INDIANAPOLIS — "Save the most lives while reducing hospitalizations."
That's Indiana's succinct mission statement as it moves into the second phase of vaccine distribution as it begins with the oldest Hoosiers and works its way backward.
Starting Friday, Hoosiers 80 years old and older can start setting up appointments to get vaccinated.
With the vast majority of deaths and hospitalizations coming among Hoosiers 60-plus, Indiana has decided those older residents are the next highest priority to get vaccinated.
"Taking this by age eligibility will keep this not just methodical but will eat into where we have the most vulnerable Hoosiers at risk," Indiana Gov. Eric Holcomb said Wednesday as he addressed the state in an press conference heavy with updates about vaccine distribution.
Indiana received its first doses of COVID-19 in mid-December and immediate went to work vaccinating front-line health care workers as its top priority, as those people are required to care for others and are extremely high-risk since they are frequently in contact with infected patients or material.
As of Tuesday, more than 128,000 Hoosiers had received their first dose of COVID-19 vaccine as well as 585 who have received the second of the two-shot regimen and therefore are considered fully vaccinated.
With health care workers lined up and getting vaccinated every day, Indiana is now looking forward to who will get the vaccine next and that answer has fallen on the oldest Hoosiers as the state has already made good progress into vaccinating its health care workers.
"We are moving very quickly, 140,000 of the roughly 400,000 healthcare providers," have already received their first shot, Indiana State Department of Health Chief Medical Officer Dr. Lindsay Weaver.
States are allowed to make their own decisions about who is eligible to get the limited of supply of vaccines when and Indiana's expert panel followed the data to make the second group.
Hoosiers 80 years old and older account for just 3.8% of the population but have been 19% of the total hospitalizations and 52% of the state's deaths.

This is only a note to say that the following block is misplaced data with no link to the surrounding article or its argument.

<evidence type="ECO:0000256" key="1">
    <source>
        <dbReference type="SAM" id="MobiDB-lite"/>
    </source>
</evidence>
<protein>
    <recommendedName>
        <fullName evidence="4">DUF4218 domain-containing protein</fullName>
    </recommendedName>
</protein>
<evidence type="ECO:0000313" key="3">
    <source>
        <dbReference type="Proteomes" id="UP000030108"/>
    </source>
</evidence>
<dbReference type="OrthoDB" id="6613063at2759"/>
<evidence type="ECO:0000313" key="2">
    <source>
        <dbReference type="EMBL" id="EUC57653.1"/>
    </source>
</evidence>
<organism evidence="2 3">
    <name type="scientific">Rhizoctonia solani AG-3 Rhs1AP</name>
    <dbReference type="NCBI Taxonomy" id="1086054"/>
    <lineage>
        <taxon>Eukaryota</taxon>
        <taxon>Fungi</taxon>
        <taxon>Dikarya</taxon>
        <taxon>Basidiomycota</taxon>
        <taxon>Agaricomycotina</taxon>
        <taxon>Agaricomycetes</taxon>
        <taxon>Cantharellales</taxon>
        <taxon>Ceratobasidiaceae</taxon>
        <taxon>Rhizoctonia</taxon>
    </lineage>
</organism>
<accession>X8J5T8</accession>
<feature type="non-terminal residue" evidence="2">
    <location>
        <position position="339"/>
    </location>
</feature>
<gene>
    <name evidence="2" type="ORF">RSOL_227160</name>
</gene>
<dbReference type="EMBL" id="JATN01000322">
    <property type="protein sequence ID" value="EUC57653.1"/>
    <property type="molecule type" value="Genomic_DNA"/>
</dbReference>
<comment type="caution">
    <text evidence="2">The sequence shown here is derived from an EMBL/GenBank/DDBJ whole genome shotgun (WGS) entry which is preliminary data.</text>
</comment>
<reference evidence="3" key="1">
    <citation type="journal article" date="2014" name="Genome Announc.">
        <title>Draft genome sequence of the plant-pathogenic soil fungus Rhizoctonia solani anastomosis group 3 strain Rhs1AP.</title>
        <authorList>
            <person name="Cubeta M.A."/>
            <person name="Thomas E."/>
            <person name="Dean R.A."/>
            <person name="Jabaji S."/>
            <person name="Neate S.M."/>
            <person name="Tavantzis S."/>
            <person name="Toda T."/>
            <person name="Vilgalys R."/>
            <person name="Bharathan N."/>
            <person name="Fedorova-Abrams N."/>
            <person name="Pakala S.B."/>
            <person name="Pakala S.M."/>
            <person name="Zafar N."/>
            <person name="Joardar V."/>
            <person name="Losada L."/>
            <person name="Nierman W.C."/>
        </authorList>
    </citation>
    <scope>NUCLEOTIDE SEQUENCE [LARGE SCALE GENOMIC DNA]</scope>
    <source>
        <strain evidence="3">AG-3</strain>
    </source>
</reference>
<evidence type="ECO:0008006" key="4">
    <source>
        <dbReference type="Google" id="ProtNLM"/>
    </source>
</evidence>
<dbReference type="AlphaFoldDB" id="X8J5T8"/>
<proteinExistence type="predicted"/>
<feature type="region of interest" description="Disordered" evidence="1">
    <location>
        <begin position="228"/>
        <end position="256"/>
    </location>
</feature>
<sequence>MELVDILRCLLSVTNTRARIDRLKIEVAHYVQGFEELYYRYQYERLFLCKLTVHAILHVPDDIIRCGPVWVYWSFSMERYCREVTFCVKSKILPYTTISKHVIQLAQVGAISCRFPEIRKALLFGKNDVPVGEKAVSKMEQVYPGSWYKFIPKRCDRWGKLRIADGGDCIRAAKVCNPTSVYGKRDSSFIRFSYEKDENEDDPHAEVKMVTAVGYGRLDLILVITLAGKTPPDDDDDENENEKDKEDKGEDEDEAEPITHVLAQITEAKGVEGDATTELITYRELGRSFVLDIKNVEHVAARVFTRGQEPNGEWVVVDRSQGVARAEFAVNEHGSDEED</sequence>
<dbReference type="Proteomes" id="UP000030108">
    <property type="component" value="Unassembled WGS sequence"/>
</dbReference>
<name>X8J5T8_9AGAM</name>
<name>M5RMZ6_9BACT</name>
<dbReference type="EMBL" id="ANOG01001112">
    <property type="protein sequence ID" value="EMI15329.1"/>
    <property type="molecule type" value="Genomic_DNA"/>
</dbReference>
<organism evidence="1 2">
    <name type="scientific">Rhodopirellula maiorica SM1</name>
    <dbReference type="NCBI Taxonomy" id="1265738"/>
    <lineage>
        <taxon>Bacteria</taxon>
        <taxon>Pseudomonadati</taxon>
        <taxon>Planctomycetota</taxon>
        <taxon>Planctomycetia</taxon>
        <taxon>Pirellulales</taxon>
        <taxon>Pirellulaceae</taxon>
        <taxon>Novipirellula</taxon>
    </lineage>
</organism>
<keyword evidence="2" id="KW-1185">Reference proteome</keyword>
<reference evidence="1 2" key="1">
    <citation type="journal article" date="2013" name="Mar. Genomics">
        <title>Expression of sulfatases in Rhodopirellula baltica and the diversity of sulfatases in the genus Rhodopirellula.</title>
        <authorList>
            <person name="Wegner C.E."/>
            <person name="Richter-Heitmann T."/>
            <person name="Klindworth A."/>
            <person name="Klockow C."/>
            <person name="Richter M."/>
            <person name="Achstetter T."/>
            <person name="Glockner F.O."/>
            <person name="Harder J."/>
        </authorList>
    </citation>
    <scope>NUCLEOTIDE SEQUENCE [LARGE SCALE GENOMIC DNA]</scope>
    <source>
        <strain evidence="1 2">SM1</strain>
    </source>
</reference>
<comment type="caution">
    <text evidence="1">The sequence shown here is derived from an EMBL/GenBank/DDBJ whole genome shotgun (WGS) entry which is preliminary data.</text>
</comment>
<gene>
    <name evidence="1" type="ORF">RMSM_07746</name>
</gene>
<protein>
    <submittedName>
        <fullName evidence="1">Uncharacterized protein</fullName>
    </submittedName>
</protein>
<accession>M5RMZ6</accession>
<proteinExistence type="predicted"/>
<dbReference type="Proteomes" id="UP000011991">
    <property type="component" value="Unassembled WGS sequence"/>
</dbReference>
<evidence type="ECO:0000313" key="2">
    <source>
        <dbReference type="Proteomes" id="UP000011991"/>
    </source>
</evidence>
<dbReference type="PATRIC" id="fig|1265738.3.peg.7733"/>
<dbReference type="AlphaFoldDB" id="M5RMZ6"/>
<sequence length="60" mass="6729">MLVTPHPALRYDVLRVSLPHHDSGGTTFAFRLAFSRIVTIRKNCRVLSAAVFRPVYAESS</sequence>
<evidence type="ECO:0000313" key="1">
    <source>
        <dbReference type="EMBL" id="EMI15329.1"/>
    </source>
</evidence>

When expanded out to include all Hoosiers 60 and up, those numbers are even more stark. At 22.5% of Hoosiers, those 60 and older are about 2-in-3 hospitalizations (64.1%) and almost all of the state's deaths at 93.3%.
"Hoosiers can rest assured an incredible team of experts have looked at the data to best achieve these results," Indiana State Health Commissioner Dr. Kris Box said.
The state has already started vaccinating residents of long-term care facilities, so the signups are aimed at primarily at people living outside nursing homes, as those older people will be vaccinated at their facility through ongoing programs.
Indiana State Department of Health Chief Medical Officer Dr. Lindsay Weaver said Hoosiers 80 years old and older can begin signing up for appointments starting Friday at 9 a.m.
Hoosiers can log on to ourshot.in.gov starting Friday morning to sign up for an appointment. Since many older people may not be skilled with computers, Weaver noted that family members can log on to sign up for them as long as the person comes to their appointment with a photo ID to prove their identity.
For those who don't have internet access or don't have someone who can log on, Hoosiers will also be able to call 2-1-1 and get help setting up an appointment between 8 a.m. and 8 p.m.
Hoosiers should be able to find a vaccination site rather locally, as the state will ensure at least one vaccination site in every county.
In total, there are current 148 clinics statewide with 55 at hospitals, 91 run by health departments and two pharmacy locations.
While Indiana is looking to start vaccinating 80-plus people as soon as possible, the state doesn't have an exact time frame for when people in their 70s can start making appointments. That eligibility will depend on how many doses are delivered to the state and how many people sign up to get them.
Weaver noted that the state is expecting to get approximately 78,000 doses delivered per week through the end of the month. With approximately 257,000 Hoosiers 80-plus, it will likely take a few weeks before those in their 70s get their shot.
Somewhere down the line after Indiana completes its vaccinations of people in their 60s, the state hasn't made any concrete decisions about who will be up next.
The vaccine is free for anyone to receive. When asked about whether non-citizens will be eligible for vaccines — the question came in relation to meat-packing plants that may employ undocumented workers — Box said that anyone living or working in Indiana will be eligible and that the state does not collect or check citizenship information.
State health officials have continued to allay concerns about possible side effects and safety of the vaccine.
Minor side effects can occur after receiving the shot and Box noted that so far Indiana has had one one severe allergic reaction and that the person who received it was treated for that reaction and recovered well.
Marion County Health Officer Dr. Virginia Caine also took part in Wednesday's panel and encouraged older Hoosiers to get the vaccine because even those who recover may suffer long-term effects from the infection that could impact their organs, mind or quality of life.